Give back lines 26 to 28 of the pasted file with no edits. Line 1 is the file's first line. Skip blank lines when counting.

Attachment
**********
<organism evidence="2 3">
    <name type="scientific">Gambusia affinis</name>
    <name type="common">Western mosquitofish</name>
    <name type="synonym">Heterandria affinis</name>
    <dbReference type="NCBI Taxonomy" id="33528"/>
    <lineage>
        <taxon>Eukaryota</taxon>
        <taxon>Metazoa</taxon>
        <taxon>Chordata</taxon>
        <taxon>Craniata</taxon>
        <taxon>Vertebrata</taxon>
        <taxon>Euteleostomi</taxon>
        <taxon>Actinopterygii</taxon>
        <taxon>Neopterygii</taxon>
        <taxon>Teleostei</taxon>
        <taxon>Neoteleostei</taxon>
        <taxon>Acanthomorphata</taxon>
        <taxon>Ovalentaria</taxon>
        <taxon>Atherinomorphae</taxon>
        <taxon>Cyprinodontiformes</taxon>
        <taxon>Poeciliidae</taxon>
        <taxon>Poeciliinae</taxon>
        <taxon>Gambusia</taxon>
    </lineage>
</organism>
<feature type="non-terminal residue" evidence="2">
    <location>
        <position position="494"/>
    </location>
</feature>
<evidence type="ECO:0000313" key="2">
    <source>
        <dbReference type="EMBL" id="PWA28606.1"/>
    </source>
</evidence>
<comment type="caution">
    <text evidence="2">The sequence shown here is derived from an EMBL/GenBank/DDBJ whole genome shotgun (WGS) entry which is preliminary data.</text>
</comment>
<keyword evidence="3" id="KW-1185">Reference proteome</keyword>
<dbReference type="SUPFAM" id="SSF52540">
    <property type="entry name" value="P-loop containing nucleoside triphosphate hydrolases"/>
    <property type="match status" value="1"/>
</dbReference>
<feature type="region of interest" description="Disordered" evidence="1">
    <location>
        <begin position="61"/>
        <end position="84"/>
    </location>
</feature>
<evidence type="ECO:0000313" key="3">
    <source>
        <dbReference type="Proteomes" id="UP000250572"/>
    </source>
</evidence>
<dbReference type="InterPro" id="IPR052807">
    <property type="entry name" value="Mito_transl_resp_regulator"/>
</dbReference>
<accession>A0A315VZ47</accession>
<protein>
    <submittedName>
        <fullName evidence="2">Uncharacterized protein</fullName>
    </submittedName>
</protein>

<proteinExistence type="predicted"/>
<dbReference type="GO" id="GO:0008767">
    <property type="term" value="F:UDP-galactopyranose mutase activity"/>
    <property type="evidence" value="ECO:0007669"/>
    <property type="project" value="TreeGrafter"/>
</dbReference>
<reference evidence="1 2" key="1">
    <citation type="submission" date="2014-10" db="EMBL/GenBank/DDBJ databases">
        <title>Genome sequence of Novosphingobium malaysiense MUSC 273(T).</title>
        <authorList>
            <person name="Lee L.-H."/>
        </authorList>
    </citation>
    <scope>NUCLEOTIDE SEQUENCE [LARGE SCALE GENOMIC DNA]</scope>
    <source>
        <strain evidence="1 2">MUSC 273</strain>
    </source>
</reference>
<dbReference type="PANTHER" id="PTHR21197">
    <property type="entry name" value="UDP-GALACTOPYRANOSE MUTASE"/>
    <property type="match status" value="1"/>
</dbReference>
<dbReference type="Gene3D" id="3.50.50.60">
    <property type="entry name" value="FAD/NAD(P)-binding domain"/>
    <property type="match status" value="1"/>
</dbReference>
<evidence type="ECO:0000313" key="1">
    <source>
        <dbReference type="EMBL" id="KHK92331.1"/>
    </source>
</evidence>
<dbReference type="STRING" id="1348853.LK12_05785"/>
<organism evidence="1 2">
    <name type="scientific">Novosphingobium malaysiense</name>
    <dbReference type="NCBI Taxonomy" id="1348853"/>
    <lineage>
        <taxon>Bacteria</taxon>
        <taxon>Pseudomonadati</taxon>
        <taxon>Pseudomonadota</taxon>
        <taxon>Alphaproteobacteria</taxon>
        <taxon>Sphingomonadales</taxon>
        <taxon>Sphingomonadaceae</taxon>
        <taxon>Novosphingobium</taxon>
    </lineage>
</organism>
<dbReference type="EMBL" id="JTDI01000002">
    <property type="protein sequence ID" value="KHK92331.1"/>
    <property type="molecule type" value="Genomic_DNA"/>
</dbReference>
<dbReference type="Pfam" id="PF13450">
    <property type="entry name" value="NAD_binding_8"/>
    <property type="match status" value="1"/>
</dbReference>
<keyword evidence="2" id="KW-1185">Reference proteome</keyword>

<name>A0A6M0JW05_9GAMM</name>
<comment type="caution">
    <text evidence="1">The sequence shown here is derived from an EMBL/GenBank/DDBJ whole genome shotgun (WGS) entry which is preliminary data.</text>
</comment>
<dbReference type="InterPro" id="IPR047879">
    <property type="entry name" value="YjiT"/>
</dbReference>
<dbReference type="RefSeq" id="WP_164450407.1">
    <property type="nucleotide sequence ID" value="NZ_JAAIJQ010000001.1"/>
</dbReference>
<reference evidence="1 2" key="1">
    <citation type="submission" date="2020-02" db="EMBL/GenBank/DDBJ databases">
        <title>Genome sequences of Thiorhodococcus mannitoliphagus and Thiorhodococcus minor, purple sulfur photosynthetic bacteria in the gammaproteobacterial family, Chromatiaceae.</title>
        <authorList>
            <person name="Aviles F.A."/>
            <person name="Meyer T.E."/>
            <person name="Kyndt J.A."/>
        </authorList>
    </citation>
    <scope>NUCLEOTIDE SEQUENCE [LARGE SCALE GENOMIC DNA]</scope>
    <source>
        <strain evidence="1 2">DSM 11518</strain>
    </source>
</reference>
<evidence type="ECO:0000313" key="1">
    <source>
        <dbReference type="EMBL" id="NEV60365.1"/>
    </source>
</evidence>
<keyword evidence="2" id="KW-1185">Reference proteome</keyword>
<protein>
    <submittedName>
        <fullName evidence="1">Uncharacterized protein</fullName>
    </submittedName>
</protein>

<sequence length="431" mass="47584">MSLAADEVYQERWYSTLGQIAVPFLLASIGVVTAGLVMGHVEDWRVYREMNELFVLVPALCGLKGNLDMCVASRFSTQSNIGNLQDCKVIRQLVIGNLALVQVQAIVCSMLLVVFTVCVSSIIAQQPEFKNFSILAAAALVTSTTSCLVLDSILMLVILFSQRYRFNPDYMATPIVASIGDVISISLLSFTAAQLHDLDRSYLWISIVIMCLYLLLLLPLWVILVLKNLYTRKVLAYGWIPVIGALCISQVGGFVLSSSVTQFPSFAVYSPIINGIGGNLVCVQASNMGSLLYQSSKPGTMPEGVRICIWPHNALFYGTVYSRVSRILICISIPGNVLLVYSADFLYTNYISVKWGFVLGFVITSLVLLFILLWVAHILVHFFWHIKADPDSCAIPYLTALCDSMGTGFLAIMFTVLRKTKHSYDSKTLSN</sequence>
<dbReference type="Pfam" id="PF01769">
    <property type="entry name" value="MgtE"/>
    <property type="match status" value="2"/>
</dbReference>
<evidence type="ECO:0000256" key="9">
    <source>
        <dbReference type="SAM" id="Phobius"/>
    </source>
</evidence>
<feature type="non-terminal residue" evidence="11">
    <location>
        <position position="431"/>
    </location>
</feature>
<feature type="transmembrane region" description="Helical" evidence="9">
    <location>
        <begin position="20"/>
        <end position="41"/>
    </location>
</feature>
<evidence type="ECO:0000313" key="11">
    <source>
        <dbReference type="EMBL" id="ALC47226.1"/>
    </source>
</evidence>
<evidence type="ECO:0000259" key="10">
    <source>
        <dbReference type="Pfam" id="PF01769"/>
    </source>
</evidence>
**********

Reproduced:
<feature type="non-terminal residue" evidence="2">
    <location>
        <position position="494"/>